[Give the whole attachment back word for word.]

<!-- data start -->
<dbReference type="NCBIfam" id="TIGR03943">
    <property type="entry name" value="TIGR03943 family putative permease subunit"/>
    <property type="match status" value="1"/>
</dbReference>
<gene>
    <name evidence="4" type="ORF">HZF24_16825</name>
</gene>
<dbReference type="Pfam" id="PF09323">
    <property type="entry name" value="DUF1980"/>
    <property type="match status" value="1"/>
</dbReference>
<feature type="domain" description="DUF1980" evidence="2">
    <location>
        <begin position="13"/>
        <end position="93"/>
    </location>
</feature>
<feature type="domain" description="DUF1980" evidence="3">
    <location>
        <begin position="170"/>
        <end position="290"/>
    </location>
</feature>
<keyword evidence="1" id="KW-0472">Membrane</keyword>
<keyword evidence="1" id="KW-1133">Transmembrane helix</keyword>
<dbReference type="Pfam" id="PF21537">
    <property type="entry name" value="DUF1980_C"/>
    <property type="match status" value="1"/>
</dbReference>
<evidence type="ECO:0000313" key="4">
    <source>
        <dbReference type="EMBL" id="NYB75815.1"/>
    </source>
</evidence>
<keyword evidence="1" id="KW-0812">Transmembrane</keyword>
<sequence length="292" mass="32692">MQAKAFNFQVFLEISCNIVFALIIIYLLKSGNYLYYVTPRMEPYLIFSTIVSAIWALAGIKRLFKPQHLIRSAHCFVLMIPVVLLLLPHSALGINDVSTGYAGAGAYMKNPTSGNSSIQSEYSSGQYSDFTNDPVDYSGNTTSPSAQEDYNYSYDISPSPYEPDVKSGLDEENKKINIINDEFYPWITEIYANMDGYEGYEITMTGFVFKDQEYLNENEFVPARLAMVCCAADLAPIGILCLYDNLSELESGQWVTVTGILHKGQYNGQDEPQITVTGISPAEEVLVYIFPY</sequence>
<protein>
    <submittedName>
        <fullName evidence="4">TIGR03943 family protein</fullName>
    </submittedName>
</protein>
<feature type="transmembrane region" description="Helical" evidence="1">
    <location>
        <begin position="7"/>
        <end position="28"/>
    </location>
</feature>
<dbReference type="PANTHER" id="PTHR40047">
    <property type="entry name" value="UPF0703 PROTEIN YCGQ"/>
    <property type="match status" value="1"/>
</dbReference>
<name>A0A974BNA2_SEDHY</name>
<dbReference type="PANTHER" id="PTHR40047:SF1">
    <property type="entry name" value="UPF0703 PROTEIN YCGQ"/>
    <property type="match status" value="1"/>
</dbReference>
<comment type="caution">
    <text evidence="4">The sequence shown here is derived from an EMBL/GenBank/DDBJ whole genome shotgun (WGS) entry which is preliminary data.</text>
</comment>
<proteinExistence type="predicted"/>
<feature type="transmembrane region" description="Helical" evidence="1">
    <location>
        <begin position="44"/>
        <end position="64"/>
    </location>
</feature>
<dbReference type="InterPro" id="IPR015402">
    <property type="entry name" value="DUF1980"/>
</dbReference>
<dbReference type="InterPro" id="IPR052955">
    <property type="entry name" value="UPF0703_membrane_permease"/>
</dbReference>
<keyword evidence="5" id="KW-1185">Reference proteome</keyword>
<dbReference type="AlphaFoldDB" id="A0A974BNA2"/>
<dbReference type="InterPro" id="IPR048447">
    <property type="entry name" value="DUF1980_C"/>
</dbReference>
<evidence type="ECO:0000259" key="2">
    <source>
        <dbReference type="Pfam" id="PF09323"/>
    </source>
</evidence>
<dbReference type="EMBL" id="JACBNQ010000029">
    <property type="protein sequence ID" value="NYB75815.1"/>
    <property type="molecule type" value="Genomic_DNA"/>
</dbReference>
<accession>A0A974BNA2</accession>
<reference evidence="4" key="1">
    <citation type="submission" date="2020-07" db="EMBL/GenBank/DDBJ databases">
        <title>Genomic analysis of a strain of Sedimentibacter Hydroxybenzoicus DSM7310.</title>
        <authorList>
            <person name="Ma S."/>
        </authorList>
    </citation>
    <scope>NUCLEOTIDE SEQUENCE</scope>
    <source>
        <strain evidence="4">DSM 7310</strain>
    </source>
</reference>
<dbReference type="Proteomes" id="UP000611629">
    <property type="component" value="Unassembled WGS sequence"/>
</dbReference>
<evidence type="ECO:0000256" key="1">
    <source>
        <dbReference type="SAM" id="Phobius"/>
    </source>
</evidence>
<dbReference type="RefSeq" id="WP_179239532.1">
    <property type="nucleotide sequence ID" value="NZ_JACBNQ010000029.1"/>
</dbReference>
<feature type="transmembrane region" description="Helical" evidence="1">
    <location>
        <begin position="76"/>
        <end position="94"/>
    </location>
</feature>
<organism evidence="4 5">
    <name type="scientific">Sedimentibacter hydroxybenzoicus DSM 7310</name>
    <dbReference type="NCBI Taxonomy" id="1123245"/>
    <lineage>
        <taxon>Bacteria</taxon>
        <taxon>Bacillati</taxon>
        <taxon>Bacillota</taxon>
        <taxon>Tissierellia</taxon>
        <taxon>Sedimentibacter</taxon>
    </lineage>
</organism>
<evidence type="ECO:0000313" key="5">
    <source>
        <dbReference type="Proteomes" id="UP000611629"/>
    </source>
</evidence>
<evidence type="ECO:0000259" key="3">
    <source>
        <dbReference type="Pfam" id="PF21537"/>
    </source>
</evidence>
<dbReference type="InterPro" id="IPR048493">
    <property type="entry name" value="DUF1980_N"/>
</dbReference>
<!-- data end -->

<dbReference type="NCBIfam" id="TIGR03943">
    <property type="entry name" value="TIGR03943 family putative permease subunit"/>
    <property type="match status" value="1"/>
</dbReference>
<gene>
    <name evidence="4" type="ORF">HZF24_16825</name>
</gene>
<dbReference type="Pfam" id="PF09323">
    <property type="entry name" value="DUF1980"/>
    <property type="match status" value="1"/>
</dbReference>
<feature type="domain" description="DUF1980" evidence="2">
    <location>
        <begin position="13"/>
        <end position="93"/>
    </location>
</feature>
<feature type="domain" description="DUF1980" evidence="3">
    <location>
        <begin position="170"/>
        <end position="290"/>
    </location>
</feature>
<keyword evidence="1" id="KW-0472">Membrane</keyword>
<keyword evidence="1" id="KW-1133">Transmembrane helix</keyword>
<dbReference type="Pfam" id="PF21537">
    <property type="entry name" value="DUF1980_C"/>
    <property type="match status" value="1"/>
</dbReference>
<evidence type="ECO:0000313" key="4">
    <source>
        <dbReference type="EMBL" id="NYB75815.1"/>
    </source>
</evidence>
<keyword evidence="1" id="KW-0812">Transmembrane</keyword>
<sequence length="292" mass="32692">MQAKAFNFQVFLEISCNIVFALIIIYLLKSGNYLYYVTPRMEPYLIFSTIVSAIWALAGIKRLFKPQHLIRSAHCFVLMIPVVLLLLPHSALGINDVSTGYAGAGAYMKNPTSGNSSIQSEYSSGQYSDFTNDPVDYSGNTTSPSAQEDYNYSYDISPSPYEPDVKSGLDEENKKINIINDEFYPWITEIYANMDGYEGYEITMTGFVFKDQEYLNENEFVPARLAMVCCAADLAPIGILCLYDNLSELESGQWVTVTGILHKGQYNGQDEPQITVTGISPAEEVLVYIFPY</sequence>
<protein>
    <submittedName>
        <fullName evidence="4">TIGR03943 family protein</fullName>
    </submittedName>
</protein>
<feature type="transmembrane region" description="Helical" evidence="1">
    <location>
        <begin position="7"/>
        <end position="28"/>
    </location>
</feature>
<dbReference type="PANTHER" id="PTHR40047">
    <property type="entry name" value="UPF0703 PROTEIN YCGQ"/>
    <property type="match status" value="1"/>
</dbReference>
<name>A0A974BNA2_SEDHY</name>
<dbReference type="PANTHER" id="PTHR40047:SF1">
    <property type="entry name" value="UPF0703 PROTEIN YCGQ"/>
    <property type="match status" value="1"/>
</dbReference>
<comment type="caution">
    <text evidence="4">The sequence shown here is derived from an EMBL/GenBank/DDBJ whole genome shotgun (WGS) entry which is preliminary data.</text>
</comment>
<proteinExistence type="predicted"/>
<feature type="transmembrane region" description="Helical" evidence="1">
    <location>
        <begin position="44"/>
        <end position="64"/>
    </location>
</feature>
<dbReference type="InterPro" id="IPR015402">
    <property type="entry name" value="DUF1980"/>
</dbReference>
<dbReference type="InterPro" id="IPR052955">
    <property type="entry name" value="UPF0703_membrane_permease"/>
</dbReference>
<keyword evidence="5" id="KW-1185">Reference proteome</keyword>
<dbReference type="AlphaFoldDB" id="A0A974BNA2"/>
<dbReference type="InterPro" id="IPR048447">
    <property type="entry name" value="DUF1980_C"/>
</dbReference>
<evidence type="ECO:0000259" key="2">
    <source>
        <dbReference type="Pfam" id="PF09323"/>
    </source>
</evidence>
<dbReference type="EMBL" id="JACBNQ010000029">
    <property type="protein sequence ID" value="NYB75815.1"/>
    <property type="molecule type" value="Genomic_DNA"/>
</dbReference>
<accession>A0A974BNA2</accession>
<reference evidence="4" key="1">
    <citation type="submission" date="2020-07" db="EMBL/GenBank/DDBJ databases">
        <title>Genomic analysis of a strain of Sedimentibacter Hydroxybenzoicus DSM7310.</title>
        <authorList>
            <person name="Ma S."/>
        </authorList>
    </citation>
    <scope>NUCLEOTIDE SEQUENCE</scope>
    <source>
        <strain evidence="4">DSM 7310</strain>
    </source>
</reference>
<dbReference type="Proteomes" id="UP000611629">
    <property type="component" value="Unassembled WGS sequence"/>
</dbReference>
<evidence type="ECO:0000256" key="1">
    <source>
        <dbReference type="SAM" id="Phobius"/>
    </source>
</evidence>
<dbReference type="RefSeq" id="WP_179239532.1">
    <property type="nucleotide sequence ID" value="NZ_JACBNQ010000029.1"/>
</dbReference>
<feature type="transmembrane region" description="Helical" evidence="1">
    <location>
        <begin position="76"/>
        <end position="94"/>
    </location>
</feature>
<organism evidence="4 5">
    <name type="scientific">Sedimentibacter hydroxybenzoicus DSM 7310</name>
    <dbReference type="NCBI Taxonomy" id="1123245"/>
    <lineage>
        <taxon>Bacteria</taxon>
        <taxon>Bacillati</taxon>
        <taxon>Bacillota</taxon>
        <taxon>Tissierellia</taxon>
        <taxon>Sedimentibacter</taxon>
    </lineage>
</organism>
<evidence type="ECO:0000313" key="5">
    <source>
        <dbReference type="Proteomes" id="UP000611629"/>
    </source>
</evidence>
<evidence type="ECO:0000259" key="3">
    <source>
        <dbReference type="Pfam" id="PF21537"/>
    </source>
</evidence>
<dbReference type="InterPro" id="IPR048493">
    <property type="entry name" value="DUF1980_N"/>
</dbReference>